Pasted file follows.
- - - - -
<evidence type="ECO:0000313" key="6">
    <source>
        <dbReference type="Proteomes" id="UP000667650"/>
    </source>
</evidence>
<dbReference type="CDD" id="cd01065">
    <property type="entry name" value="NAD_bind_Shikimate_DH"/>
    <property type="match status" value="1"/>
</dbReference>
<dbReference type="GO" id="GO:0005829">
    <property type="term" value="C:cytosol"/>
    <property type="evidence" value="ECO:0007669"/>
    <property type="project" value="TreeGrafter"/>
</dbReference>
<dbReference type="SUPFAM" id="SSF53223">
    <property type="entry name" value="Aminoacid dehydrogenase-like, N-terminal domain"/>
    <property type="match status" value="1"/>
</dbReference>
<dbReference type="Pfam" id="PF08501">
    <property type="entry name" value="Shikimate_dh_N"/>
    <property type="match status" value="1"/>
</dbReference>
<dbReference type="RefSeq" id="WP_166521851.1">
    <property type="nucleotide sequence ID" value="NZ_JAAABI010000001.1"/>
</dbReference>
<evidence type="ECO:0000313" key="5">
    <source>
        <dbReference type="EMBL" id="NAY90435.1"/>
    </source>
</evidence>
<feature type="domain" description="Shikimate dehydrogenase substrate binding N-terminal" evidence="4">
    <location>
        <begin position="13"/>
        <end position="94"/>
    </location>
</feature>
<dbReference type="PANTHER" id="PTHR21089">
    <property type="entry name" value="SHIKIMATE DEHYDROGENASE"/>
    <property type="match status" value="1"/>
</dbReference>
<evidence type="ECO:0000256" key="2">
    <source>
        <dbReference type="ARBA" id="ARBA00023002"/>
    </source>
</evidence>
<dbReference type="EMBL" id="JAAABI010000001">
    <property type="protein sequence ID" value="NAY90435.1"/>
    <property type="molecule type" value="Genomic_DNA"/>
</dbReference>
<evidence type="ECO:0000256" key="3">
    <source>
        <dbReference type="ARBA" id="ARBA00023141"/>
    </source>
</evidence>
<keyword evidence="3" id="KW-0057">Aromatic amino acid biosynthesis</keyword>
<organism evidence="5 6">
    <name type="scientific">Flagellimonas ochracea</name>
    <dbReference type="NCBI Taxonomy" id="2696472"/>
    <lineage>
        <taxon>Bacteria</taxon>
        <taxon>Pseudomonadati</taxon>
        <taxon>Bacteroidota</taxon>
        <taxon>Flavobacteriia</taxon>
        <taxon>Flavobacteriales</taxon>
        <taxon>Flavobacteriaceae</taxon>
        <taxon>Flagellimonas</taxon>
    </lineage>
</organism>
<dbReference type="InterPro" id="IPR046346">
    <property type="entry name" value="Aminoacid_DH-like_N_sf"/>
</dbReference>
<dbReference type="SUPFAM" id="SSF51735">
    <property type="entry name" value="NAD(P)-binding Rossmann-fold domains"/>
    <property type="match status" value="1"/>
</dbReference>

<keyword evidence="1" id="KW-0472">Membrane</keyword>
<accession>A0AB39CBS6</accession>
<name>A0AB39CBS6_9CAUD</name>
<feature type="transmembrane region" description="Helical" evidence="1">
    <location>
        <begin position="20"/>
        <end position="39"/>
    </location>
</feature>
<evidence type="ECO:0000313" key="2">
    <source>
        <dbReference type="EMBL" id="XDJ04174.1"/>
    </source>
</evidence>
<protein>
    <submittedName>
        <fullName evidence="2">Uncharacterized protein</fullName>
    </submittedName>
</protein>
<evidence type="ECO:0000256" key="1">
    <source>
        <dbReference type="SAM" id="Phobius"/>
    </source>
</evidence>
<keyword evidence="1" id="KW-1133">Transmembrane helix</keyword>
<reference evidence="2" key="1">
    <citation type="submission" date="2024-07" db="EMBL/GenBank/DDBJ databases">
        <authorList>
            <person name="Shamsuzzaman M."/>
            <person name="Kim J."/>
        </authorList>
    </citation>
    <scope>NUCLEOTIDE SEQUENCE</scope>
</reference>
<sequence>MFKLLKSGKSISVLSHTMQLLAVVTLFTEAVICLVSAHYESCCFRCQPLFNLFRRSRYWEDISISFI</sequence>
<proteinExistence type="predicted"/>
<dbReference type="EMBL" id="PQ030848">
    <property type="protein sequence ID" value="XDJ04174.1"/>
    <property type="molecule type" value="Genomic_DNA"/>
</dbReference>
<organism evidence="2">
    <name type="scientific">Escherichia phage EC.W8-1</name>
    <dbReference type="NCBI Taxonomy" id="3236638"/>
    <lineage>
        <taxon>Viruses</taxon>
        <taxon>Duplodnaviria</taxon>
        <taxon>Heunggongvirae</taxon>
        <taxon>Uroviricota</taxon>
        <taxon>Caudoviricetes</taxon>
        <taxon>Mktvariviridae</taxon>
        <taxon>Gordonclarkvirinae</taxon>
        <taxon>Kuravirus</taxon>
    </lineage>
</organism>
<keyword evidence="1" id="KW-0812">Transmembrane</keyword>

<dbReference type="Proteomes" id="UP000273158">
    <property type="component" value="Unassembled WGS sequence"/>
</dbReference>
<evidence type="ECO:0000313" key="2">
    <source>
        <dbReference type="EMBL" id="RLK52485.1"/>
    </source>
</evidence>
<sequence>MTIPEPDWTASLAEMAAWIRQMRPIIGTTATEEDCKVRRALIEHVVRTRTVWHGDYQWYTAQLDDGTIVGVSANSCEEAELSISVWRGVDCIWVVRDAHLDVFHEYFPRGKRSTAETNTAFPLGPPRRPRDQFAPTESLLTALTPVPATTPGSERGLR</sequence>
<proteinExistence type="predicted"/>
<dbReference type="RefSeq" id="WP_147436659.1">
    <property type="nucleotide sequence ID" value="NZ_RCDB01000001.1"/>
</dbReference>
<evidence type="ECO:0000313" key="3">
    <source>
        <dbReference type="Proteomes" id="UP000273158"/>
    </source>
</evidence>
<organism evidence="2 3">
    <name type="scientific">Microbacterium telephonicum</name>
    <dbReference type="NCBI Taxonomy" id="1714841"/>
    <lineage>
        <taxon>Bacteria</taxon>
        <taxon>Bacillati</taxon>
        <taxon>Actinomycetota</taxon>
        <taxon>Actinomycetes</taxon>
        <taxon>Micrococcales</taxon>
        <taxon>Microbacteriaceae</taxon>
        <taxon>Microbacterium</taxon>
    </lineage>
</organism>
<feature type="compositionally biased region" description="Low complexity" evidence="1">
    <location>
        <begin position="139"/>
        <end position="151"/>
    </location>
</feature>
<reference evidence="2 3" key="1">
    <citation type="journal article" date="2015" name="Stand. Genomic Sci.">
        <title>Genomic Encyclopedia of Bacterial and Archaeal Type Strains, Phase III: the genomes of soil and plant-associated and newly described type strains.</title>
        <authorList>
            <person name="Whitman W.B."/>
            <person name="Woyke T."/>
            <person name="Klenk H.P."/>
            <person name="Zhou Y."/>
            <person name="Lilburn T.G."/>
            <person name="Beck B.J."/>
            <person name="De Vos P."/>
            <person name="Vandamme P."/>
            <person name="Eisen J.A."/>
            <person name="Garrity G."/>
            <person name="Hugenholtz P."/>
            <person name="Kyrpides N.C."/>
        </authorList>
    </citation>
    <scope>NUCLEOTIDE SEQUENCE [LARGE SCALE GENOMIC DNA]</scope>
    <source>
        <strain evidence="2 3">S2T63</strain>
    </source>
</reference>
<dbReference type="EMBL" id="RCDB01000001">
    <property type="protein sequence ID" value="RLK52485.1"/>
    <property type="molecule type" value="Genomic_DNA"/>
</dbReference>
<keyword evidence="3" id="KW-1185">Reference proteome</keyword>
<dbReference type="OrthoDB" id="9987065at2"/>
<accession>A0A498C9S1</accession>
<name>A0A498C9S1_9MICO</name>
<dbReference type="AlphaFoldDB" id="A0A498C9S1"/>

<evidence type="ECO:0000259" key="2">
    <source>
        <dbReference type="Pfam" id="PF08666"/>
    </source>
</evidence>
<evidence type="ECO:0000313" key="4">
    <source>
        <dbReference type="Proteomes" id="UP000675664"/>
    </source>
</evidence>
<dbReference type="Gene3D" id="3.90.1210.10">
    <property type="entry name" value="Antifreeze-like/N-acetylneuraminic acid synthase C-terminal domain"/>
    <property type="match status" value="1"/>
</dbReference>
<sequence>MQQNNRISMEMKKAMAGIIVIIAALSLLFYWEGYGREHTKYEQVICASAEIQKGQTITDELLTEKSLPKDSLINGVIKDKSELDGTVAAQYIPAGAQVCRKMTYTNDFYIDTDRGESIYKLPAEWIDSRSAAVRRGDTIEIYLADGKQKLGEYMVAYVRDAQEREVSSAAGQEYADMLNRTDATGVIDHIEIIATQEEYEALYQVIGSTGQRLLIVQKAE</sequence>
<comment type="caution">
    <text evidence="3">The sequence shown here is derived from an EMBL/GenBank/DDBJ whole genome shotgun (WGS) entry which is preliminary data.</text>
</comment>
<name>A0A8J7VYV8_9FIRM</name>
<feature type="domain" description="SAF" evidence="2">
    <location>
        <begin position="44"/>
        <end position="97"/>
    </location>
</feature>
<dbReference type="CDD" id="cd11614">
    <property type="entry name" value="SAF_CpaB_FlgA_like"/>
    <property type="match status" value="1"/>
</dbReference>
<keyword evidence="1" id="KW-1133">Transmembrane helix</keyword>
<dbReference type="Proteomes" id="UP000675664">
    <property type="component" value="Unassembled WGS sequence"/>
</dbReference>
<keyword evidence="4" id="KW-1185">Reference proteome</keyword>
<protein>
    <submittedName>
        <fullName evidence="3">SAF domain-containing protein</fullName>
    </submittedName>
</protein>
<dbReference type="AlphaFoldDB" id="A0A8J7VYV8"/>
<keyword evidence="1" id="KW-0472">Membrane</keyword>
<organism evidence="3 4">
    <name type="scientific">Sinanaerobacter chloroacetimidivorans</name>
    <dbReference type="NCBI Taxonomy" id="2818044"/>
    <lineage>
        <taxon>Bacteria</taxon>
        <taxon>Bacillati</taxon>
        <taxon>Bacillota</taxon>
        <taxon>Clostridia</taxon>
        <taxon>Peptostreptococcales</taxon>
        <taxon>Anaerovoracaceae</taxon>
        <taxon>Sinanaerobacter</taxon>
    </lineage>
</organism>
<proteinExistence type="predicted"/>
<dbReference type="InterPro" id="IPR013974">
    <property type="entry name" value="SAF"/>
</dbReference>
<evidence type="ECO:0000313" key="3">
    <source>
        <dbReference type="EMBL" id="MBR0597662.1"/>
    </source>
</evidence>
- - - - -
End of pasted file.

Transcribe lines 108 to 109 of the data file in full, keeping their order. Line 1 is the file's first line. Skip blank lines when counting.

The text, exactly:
    <scope>NUCLEOTIDE SEQUENCE</scope>
</reference>